May. 17th, 2008

mycursedface: (Berber girl)
from here:

First off let me say that Morocco, as I find is typical with many non-western nation, immediately penetrates all of your senses the minute you leave the plane. These places are vibrant with smells and sounds and colors, there is a sort of immediacy in everything that lacks in the more subtle, more contained and manner-focused western societies. I will try and share with you my impressions but I am sure that it will only begin to capture the feeling of the place.

Moroccan smells: donkey dung, jasmine oil, mint tea, baked earth, hyacinth flowers, tannery pits, new leather, fish, dust, smoke from the pottery kilns, the occasional smell of sewage less then expected, the smell of sheep that have been in the desert and often long without water

Moroccan sounds: the buzz of the muezzin early in the morning, the sound of the shuttle from a weaving loom, pounding on metal as artisans created the famous pounded silver, laughter, friends calling out to one another, tinny taxi horns, Arabic, French, and the clicking noises of the Berber like a bird in the brush, the hooves of donkey feet in narrow stone passages, loud shouting of men through the night (and how, I wonder, do they manage to get up for the 5am prayer?)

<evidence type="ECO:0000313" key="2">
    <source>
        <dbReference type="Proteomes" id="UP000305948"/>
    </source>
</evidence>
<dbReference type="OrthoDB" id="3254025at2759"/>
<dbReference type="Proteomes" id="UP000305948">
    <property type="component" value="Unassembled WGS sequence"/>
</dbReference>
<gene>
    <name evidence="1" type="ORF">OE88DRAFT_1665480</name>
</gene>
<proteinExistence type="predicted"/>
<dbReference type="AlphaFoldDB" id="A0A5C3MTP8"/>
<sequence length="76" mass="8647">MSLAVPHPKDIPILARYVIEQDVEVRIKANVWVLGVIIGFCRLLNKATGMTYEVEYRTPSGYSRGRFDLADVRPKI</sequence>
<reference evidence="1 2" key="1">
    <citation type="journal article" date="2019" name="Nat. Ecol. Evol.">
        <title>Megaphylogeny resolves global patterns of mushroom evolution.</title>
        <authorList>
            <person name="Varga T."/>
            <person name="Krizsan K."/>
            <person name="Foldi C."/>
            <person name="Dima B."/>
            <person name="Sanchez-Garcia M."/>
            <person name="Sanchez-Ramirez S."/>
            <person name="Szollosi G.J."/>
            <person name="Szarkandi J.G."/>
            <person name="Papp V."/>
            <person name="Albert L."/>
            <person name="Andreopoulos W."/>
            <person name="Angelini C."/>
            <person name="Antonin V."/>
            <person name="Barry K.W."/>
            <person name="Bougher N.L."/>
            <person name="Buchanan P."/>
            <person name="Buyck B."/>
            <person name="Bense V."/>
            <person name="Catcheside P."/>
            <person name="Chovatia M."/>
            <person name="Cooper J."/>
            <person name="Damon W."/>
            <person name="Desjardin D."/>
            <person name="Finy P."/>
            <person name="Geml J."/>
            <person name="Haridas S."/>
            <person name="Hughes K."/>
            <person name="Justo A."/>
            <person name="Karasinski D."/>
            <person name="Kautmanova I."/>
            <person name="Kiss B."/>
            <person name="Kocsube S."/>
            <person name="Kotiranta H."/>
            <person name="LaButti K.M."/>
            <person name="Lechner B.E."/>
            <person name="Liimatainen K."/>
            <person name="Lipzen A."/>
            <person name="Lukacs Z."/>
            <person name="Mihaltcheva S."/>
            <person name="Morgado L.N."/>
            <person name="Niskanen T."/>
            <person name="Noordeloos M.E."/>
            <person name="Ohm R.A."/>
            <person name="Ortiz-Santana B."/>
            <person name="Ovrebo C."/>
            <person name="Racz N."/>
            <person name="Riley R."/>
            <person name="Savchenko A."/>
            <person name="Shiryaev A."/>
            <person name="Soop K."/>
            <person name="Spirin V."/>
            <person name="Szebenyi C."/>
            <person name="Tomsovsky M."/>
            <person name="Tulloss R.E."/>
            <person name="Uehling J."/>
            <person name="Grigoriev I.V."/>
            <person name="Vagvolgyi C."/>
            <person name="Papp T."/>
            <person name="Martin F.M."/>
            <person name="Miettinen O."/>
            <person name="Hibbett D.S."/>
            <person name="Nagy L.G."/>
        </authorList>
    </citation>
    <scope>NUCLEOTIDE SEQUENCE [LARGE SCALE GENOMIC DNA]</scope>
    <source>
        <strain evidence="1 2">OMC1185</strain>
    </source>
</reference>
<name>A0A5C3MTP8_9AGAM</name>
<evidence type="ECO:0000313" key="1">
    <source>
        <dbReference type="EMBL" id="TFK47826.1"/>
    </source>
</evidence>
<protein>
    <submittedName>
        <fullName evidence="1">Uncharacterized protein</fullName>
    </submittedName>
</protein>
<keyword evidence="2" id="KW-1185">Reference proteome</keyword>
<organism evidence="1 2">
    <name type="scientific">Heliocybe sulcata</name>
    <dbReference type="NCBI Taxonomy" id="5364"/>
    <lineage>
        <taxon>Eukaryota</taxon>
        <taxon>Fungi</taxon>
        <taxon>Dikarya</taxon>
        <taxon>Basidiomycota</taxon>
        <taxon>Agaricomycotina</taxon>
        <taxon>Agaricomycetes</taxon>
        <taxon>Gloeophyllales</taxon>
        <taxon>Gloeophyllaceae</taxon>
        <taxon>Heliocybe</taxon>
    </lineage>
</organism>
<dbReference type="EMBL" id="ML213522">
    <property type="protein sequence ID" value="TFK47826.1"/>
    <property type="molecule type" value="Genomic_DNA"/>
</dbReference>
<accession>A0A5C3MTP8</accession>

Moroccan visual: narrow, labyrinth streets, tall buildings, colorful mosaics & clothing, women dressed in gorgeous saris, leather works, pointy toes leather slippers, walls & gates to Medinas and around ancient cities, the dry Atlas mountains with onions piled under stone crates, Barbary apes hanging out with donkeys in a forest that seems too dry to be a home for apes, tiny steps and narrow passageways, homes dug out of the earth with put upon door fronts, symbolic colors: green for holiness, blue doors for Mohammad, red for Fatima, plastic bags strewn across the landscape as far as the eye can see, men holding hands or walking arm in arm down the street even a couple of policemen walking down the street hand in hand

Moroccan tastes: almost everything is sweet in Morocco with the exception of the olives which come with every meal. It is no wonder that so few Moroccans seem in possession of good teeth.

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March 2010

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